A New Book on the History of Clarendon School

By John Swain

Friend and prolific author, David Reidy, is planning to write a further book on South Oxhey, this time concentrating on the short history of Clarendon Secondary Modern School.

He will be delighted to hear from former pupils, teachers and friends of the School, on their memories and reminiscences from the 1950s and 1960s. All contributions, including photographs, will be fully acknowledged.

David can be contacted at 61, Deepfield Way, Coulsdon, Surrey, CR5 2SR.       Tel: 0208 668 2991. Email: davidreidy61@aol.com

 

Contributions are now being received by David, who is making steady progress on his new book. My friend of 55 years, Tony Hudson, who still lives in Ashburnham Drive and who attended Clarendon School from September 1958 until July 1962, has kindly sent me details of his recollections of the school and these have been supported by those of his younger brothers, Bob (1961-65) and Phil (1966-71). These should be appearing in the book, along with a “Mental Map” of the site as recalled by Tony over half a century ago. Tony has contacted me to correct his original version of his map and the Mark II is attached here.

This page was added on 20/08/2015.

Comments about this page

  • I was born 1940, and was head boy and chess champion and left to go to Watford Technical College.
    I have very few memories of my time there, but a few years ago whilst in Spain met a lady in a wheel chair who recognised me, was in my class and knew all about me, as she started talking memories flooded back.

    By ray stroud (03/09/2017)
  • Good to hear from you, Wendy. I’m sure that David Reidy would like to have further details from you on those early days at Clarendon, particularly as you became Head Girl in your last year. I was also interested to note that you have been living in Perth, Western Australia, a city I visited in October 2013 for a 10-day holiday, during which I met up with former Oxhavian, Terry Collyer (Clarendon 1960-65, ex-Puttenham Close). Small world, ain’t it? I reckon almost 10% of former pupils have subsequently settled Down Under from the 1960s onwards. All good wishes, John Swain (South Oxhey resident 1953-65 and elder brother of Peter Swain, Head Boy 1961/62).

    By John Swain (09/04/2016)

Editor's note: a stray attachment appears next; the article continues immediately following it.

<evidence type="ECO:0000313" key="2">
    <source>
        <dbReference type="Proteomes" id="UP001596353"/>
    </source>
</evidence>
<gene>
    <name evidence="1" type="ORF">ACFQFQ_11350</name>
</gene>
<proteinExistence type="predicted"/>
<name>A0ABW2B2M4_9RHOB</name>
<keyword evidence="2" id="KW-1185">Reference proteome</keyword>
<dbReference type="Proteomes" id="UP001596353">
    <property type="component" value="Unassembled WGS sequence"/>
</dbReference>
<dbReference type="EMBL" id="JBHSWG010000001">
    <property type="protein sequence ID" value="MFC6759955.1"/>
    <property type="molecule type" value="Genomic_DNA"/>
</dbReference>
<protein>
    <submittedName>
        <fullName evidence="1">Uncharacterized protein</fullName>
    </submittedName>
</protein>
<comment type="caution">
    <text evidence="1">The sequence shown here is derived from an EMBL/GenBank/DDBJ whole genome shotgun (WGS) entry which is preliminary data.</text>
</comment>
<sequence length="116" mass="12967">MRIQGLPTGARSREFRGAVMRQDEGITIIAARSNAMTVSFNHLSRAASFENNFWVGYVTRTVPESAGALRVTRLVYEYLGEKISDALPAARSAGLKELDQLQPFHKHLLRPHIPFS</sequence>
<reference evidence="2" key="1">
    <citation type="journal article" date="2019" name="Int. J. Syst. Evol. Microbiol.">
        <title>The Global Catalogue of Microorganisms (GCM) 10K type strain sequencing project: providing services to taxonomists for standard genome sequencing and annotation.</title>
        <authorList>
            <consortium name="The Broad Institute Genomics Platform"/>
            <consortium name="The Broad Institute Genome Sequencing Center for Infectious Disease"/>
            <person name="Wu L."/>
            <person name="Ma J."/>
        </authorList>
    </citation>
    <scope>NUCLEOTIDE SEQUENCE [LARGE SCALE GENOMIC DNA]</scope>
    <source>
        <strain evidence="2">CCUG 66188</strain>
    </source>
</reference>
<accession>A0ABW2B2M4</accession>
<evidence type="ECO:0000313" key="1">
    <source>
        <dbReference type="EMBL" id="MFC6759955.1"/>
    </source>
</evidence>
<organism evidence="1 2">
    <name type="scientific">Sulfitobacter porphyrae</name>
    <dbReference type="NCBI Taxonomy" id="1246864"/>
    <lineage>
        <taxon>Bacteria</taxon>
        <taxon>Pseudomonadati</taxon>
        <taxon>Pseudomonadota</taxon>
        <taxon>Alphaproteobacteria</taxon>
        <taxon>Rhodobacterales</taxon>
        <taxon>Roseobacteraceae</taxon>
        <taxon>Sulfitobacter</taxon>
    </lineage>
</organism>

• I was a pupil at Clarendon from 1952-56.My name then was Wendy Cooke and I was head girl in my last year.I have very fond memories of the school.Mr Stewart was head master,Mrs Legalle headmistress.I was in Carpender block.I remember the crusader,where we would sit and eat lunch.Netball behind Carpender…the large lunch hall with the serving hatch…spent many hours writing ‘lines’ in that hall.Assembly was very formal with Mr Stewart in his gown.Mr Shaw (maths) was a great teacher,but scared the life out of me.The art teacher..Mr Lord was a great guy.I ended up becoming a graphic designer and hereldic artist.Mr Sandbach…history ..was very eccentric,but an excellent teacher.The sixth form had their own room upstairs off the balcony where we were to study..!! A lot if the time the lads played cards.Discipline was paramount in the school,something I remember well.There were very few ‘incidents’ with pupils.

    The science class was held in Carpender block I think I’m correct and were very comprehensive.Mrs LeGalle,English literature.strict but fair.     Sadly,I have lost touch with my best friend at the time,Jean Freeman,but still have contact with Joan Humm. I now live in Perth Western Australia and have done for 23 years. I’ll always remember Clarendon School …a fantastic school

    wendy Cox

     

     

     

     

    By Wendy Cox (28/03/2016)
  • Sue, thanks for putting me right about the observatory, I watched it being built with the dome being of fibreglass panels that were made up by the metalwork team and sundry volunteers for what was a very dirty task. I could have sworn it was where I thought it was but the memory plays funny tricks!

    Also, I believe there were cycle sheds close to the lower playground just before you cut to the teaching blocks. Also, reference to the Crusaders statue would have been good. Minor points but John is generally very meticulous in these things. Regards, Peter.

    By Peter Swain (01/09/2015)
  • A good map, but I thought the observatory was in front of Clarendon block and not at the back of Morrison.  Where you have placed the observatory there was a high jump pit. Also, the cricket nets were closer to the trees that divided the playing field area. That’s just my recollection of things.

    By Peter Swain (31/08/2015)
  • John does have the observatory in the right place, although it was slightly further to the right but definitely behind Morrison block.

    By Susan Waller (31/08/2015)

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